Tuesday, 5 April 2016

MINI REVIEWS -- APRIL 2016

The It Girl - Team Awkward by Katy Birchall

Team Awkward (The It Girl, #2)Everything Anna does is going to be seen by more than 10 million people, then she's determined to find something that she's really good at. Everyone else seems to have a 'thing' - especially the new girl at school, who's been distracting Connor with their shared love of art. Luckily the school sports day is looming, and Anna is limbering up! What could go wrong?

Reading Birchall's debut in May, I found it witty, light hearted, and a pick-me-up in book form. I still stand by that, but compared to The It Girl, Team Awkward was disappointing. 

Presumably, this a case of it depends on what you have already read, because it was my past reading experiences that meant I didn't enjoy this as much as perhaps I would have had I not read Geek Girl by Holly Smale. In many ways, The It Girl series is very similar to Smale's Geek Girl series. Actually it's similar in the reasons as to why I gave up reading the Geek Girl series. Truth be told, if there were any more books in The It Girl series, I'd definitely choose not to read them. 

Anna came across as naive, foolish, and immature. She never really acted her age, and that was difficult to read. Something that has also regressed in Team Awkward is that the writing was undeniably juvenile. Book 2 in the It Girl series felt like another case of an adult author trying to hard to get into the mindset of a teenager, and really missing the target. That sounds harsh, but I'm 17, and I've never heard a teenager speak or act like that, and I'm certain that their internal monologue doesn't sound so young either.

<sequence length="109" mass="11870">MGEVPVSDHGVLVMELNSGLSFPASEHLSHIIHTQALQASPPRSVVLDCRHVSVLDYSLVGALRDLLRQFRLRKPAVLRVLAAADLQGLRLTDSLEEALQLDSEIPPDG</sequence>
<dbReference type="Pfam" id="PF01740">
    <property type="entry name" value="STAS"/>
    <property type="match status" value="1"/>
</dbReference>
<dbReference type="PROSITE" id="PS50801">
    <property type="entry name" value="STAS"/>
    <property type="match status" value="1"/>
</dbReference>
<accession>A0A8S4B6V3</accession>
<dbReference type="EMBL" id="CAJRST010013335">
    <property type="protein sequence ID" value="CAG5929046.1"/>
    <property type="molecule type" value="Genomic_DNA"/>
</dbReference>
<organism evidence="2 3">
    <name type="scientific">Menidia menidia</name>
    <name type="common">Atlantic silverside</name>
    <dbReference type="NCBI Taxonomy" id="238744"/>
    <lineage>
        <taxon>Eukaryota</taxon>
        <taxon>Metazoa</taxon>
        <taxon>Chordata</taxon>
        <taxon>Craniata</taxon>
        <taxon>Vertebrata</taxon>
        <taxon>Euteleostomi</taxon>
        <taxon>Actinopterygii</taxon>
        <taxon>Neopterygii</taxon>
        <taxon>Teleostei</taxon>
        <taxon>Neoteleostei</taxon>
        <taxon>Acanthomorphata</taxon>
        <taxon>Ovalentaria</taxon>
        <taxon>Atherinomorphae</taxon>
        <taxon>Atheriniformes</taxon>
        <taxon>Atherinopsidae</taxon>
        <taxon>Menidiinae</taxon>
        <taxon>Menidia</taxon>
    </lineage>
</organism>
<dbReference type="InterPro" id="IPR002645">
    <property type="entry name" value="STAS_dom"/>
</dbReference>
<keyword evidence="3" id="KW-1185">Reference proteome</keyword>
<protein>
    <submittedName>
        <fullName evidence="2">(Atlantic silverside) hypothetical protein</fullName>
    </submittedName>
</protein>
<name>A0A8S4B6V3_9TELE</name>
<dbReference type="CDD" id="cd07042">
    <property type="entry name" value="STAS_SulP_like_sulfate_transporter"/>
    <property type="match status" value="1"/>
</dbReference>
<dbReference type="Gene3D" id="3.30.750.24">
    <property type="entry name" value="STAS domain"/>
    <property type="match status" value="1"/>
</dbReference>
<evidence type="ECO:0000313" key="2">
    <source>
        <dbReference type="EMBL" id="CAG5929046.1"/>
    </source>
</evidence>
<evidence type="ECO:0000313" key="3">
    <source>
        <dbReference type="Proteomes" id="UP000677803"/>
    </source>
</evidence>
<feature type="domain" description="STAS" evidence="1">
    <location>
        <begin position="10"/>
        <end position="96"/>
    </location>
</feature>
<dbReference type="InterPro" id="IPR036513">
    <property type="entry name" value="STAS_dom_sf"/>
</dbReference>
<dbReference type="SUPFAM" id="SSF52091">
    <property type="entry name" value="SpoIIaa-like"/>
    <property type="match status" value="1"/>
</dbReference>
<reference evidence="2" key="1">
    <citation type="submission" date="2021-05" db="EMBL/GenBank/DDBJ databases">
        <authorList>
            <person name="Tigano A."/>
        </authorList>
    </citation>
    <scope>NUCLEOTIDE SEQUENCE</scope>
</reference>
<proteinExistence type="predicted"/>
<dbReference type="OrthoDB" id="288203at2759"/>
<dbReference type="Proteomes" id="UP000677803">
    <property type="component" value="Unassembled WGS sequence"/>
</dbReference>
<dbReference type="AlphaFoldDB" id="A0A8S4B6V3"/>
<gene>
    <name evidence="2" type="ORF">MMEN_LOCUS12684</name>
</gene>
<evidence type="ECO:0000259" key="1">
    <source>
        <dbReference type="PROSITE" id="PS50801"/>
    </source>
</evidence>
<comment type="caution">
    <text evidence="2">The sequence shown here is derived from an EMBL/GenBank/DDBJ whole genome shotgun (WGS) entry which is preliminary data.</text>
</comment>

Front Lines by Michael Grant


Front Lines (Soldier Girl, #1)1942. The fate of the world rests on a knife’s edge. And the soldiers who can tip the balance . . . are girls. Set in an alternate World War II where young women are called up to fight alongside men, this is the story of Rio Richlin and her friends as they go into battle against Hitler’s forces. But not everyone believes that they should be on the front lines. Now Rio and her friends must fight not only to survive, but to prove their courage and ingenuity. Because the fate of the world is in the hands of the soldier girls.disappear?

Shouldn't it be her boyfriend Dylan, who makes her feel this way - not Miss Murray, her English teacher?


I don't know where to begin with Front Lines, but it was fantastic. How about we start with this;



“You’re a girl.”


“No, sir, I’m a sergeant.”



Like Team Awkward, this was an unsolicited proof copy. I wasn't aware of this novel even existing, but upon reading the press release, I was immediately intrigued. 


Michael Grant's alternative history of World War Two was fascinating, and a breath of fresh air. There was so much diversity within this story, because not only were many of the soldiers women, but two of the three soldiers we followed were from backgrounds whose we don't always consider looking from when learning of history. Rio was white, Frangie was African-American, and the most interesting perspective of all; Rainy was Jewish. Front Lines felt like it ticked a lot of the boxes many YA books currently fail to do so when it comes to bringing something new to the table. 

This book was great, and a great new entry in the YA fiction world. But I personally wouldn't continue the series. I'd highly recommend that you - yes you- do, but I think one book was enough for me. History is fascinating, but this period of history just isn't something that I'm interested in reading more of right now. However, as soon as I read this, I passed it onto my brother, and he loved it, so that's a start.


Thank you so much to Electric Monkey at Egmont for sending me these books for review.

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